Fluidity and stability: introducing an alternative analytical lens

It is often assumed that formality is not only about visibility, accountability and traceability but above all about reliable stability. Correspondingly, even a more widely accepted hallmark of informality is that it is unscripted, unaccountable, shifting and unstable—in other words, fluid. However, even a cursory glance at real-world dynamics shows that formal rules and structures are not always fixed and static. For example, Roy (2009) showed that city planning and governance in India involved rendering “the law itself … open-ended and subject to multiple interpretations and interests”, both idiosyncratic and arbitrary, to enable various urban and industrial development projects. Furthermore, informal arrangements may well be stable and resilient to change. Arguably, the stability of some of these arrangements can be obscured by scholarly and policy tendencies toward “attributing greater value to formalized modes of interaction and codified norms” (Cleaver, p. 14). Moreover, when uncodified stabilities are identified, they tend to be frowned upon as impediments to the functioning of effective and robust regulations and, thus, targets for elimination.

Therefore, the distinctions between formality and informality and stability and fluidity do not map neatly onto each other; rather, stability and fluidity may cut across formality and informality. For example, looking at the aforementioned field of natural resource management in Tanzania, we can notice that some of the operating management arrangements are stabilized bureaucratically after they have been agreed upon and spelled out by officially established decision-making bodies, while others derive stability from other sources. One stable arrangement of the latter sort is an unofficial cattle protection militia made responsible by village consensus to, for example, maintain order in seasonal grazing lands. The ways in which this militia operates are based largely on socially embedded principles of reconciliation and conflict minimization. Here, we see that stable natural resource management arrangements entangle both what can be regarded as formal and informal elements. Fluidity, on the other hand, may flow through any kind of stable arrangements and accord flexibility to them. Therefore, at least in some situations, it can be fruitful to understand what is stable and what is fluid in order to disentangle dynamics from different fields.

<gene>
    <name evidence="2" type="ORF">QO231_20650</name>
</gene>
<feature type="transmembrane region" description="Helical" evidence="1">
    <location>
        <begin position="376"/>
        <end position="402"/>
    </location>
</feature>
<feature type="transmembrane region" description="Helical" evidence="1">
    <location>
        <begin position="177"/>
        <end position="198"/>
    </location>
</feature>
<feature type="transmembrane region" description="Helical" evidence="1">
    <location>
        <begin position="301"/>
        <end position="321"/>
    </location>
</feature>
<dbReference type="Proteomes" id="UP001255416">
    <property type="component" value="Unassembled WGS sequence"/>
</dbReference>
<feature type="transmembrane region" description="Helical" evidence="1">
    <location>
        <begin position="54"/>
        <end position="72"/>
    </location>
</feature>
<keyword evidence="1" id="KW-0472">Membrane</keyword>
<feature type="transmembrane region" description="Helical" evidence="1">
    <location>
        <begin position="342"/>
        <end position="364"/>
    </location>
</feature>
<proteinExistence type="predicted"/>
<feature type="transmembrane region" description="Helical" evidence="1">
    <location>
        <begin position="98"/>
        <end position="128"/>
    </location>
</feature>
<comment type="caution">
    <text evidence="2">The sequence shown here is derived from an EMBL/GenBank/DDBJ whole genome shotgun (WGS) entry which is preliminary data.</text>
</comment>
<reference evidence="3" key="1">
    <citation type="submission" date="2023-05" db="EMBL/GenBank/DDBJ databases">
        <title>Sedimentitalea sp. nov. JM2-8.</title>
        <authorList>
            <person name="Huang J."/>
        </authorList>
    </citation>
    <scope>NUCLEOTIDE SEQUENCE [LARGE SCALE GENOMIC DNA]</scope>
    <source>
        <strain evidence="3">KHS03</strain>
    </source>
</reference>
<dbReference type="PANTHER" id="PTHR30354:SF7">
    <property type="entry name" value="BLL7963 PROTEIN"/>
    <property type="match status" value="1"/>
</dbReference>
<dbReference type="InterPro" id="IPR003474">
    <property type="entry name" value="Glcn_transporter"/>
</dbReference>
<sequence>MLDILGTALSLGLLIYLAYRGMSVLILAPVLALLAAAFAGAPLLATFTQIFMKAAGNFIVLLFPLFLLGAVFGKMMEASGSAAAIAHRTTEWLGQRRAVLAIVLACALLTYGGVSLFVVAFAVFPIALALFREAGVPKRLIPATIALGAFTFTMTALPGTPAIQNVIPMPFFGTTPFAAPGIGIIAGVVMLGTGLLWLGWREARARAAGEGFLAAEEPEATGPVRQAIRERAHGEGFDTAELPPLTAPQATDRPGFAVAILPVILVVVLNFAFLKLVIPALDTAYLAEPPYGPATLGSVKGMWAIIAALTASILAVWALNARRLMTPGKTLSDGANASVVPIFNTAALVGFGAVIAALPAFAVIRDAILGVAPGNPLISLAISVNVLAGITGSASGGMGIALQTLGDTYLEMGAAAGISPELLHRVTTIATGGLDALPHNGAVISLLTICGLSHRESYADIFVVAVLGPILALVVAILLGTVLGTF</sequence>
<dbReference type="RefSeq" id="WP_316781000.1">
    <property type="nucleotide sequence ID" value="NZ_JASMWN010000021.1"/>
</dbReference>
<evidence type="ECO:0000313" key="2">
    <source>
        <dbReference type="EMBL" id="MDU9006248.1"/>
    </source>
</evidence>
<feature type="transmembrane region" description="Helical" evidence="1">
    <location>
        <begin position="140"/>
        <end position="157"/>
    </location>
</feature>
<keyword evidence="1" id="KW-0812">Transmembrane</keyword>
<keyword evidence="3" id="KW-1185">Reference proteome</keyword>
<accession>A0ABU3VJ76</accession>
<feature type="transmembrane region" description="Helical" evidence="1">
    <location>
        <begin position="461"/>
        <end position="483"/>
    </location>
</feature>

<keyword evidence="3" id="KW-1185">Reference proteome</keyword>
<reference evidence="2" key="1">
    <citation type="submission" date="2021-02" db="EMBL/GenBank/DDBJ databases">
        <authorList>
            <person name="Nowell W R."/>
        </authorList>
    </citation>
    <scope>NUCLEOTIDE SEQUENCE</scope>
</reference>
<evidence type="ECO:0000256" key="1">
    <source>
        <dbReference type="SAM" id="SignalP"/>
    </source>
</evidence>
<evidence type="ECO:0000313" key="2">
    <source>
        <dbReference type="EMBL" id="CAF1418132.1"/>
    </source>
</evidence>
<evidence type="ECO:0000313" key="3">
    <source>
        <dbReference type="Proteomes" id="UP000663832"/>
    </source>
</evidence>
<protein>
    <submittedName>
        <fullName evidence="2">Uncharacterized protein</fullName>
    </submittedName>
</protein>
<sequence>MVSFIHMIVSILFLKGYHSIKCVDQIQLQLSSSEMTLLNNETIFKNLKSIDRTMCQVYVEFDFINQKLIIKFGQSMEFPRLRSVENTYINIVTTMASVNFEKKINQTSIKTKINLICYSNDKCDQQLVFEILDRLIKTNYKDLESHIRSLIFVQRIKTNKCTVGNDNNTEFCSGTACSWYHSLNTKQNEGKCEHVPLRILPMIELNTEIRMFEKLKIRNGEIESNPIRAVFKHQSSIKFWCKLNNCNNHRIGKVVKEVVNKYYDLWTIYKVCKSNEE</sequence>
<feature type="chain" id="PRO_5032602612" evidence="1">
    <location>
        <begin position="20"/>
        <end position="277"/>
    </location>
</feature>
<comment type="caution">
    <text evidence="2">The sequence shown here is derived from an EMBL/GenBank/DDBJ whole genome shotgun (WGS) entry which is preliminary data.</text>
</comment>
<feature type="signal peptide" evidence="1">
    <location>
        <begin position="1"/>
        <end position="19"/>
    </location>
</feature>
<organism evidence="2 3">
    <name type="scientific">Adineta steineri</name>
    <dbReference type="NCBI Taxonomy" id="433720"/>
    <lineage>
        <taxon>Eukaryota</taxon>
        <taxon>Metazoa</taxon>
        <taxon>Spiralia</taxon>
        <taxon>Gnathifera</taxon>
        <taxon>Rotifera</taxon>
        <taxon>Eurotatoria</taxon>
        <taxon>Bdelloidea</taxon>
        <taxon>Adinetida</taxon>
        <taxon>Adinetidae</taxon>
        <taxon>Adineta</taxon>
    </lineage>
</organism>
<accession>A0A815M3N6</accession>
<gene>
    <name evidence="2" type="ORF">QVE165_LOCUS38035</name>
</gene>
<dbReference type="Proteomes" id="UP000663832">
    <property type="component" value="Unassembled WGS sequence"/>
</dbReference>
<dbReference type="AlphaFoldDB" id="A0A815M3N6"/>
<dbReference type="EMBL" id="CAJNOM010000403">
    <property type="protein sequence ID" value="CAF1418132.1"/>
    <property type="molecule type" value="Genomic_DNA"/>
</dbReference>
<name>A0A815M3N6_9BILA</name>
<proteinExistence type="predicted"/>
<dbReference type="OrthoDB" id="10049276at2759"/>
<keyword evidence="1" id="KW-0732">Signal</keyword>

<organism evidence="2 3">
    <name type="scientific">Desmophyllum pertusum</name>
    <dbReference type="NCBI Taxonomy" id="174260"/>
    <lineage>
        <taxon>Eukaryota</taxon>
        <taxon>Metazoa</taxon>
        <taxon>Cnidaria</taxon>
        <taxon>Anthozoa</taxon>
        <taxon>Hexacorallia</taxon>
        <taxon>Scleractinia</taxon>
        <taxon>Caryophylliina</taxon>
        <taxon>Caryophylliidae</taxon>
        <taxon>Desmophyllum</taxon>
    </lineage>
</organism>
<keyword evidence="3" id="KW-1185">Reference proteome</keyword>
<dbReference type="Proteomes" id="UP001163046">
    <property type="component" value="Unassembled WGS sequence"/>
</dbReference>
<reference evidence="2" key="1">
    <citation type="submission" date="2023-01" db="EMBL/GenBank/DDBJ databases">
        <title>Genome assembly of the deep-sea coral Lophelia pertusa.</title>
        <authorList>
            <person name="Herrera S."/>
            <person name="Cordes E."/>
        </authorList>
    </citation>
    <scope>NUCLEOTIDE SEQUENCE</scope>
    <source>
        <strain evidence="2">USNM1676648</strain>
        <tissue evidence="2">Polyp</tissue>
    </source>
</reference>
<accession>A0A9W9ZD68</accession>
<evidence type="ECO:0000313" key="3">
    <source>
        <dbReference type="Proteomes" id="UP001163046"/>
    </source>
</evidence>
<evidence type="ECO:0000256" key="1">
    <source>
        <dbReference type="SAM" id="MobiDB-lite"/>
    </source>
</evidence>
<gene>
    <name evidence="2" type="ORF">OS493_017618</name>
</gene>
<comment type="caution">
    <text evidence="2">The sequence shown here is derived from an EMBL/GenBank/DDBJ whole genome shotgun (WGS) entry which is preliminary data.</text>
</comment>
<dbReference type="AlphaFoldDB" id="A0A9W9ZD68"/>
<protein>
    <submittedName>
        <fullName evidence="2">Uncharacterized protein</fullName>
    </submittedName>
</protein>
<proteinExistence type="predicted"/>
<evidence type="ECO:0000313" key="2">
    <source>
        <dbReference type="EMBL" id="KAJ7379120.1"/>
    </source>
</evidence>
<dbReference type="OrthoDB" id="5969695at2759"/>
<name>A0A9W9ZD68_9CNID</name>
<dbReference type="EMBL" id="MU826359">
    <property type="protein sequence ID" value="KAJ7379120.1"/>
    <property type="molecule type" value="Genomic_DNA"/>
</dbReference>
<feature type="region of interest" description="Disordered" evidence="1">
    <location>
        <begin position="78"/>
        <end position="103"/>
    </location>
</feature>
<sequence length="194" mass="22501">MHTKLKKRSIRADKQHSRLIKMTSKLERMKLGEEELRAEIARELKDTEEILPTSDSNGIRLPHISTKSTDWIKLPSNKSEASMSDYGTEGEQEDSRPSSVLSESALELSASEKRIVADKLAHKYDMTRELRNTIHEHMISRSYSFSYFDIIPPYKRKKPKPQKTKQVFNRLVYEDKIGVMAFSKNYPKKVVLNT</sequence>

Before giving an example of how this can be done, we shall spend the remainder of this section outlining a theoretical basis for understanding stability and fluidity. Here, we draw on an STS approach to studying society. This approach allows one to go beyond a number of problematic theoretical assumptions such as a monolithic view of the state, opposing state structures and individual citizens’ agency and viewing the categories of formal and informal as neutral and externally given. As such, it focuses on practices and understands what can be termed as larger scale phenomena-like institutions as composed by and maintained through practices.

For many strands of STS scholarship, objects, organizations and the rest of the societal fabric are made of relations. As long as these relations hold steady, everything is held together. In Law’s (2002) classic work, he provided an example of a Portuguese vessel during times of imperialist expansion to illustrate this point. A vessel can be thought of as a set of relations between the “hull, spars, sails, ropes, guns, food stores, sleeping quarters and crew” (p. 93). On a different level of scale, navigation systems, including charts and stars, can also be understood as components of this set of relations, as can the Portuguese imperial system at large, including ports, other vessels, markets and merchants. Thus, a vessel remains a vessel while “everything stays in place and the relations between it and its neighboring entities hold steady. Navigators, Arab competitors, winds and currents, crew, stores, guns: if this network holds steady then the vessel doesn’t flounder, it doesn’t get seized by pirates and it doesn’t sail on, lost, until the crew are broken by disease and hunger” (Law, 2002, p. 93). For the purposes of this paper, we can call these relations stable relations or stabilities. Following Law and Mol (1998), we can compare these stabilities with grids that can be pinned down and delineated that are mensurable and consistent.

Important for the argument of this paper is that stable relations are not the only type of relations that can be discerned. There are also relations that can be called fluid relations or fluidities for brevity. While understanding the Portuguese vessel as a set of stable relations is certainly fruitful, Law also argued that such an understanding would be incomplete as it effaces “the fluid ad-hocery necessary to keep a vessel at sea and afloat for an 18-month return trip to India” (Law, 2002, p. 101). Ad hoc tweaks, adaptations and adjustments are essential, yet they usually remain invisible behind the secure constancy and consistent functionality of stabilities or otherwise treated as technical failures to be eliminated.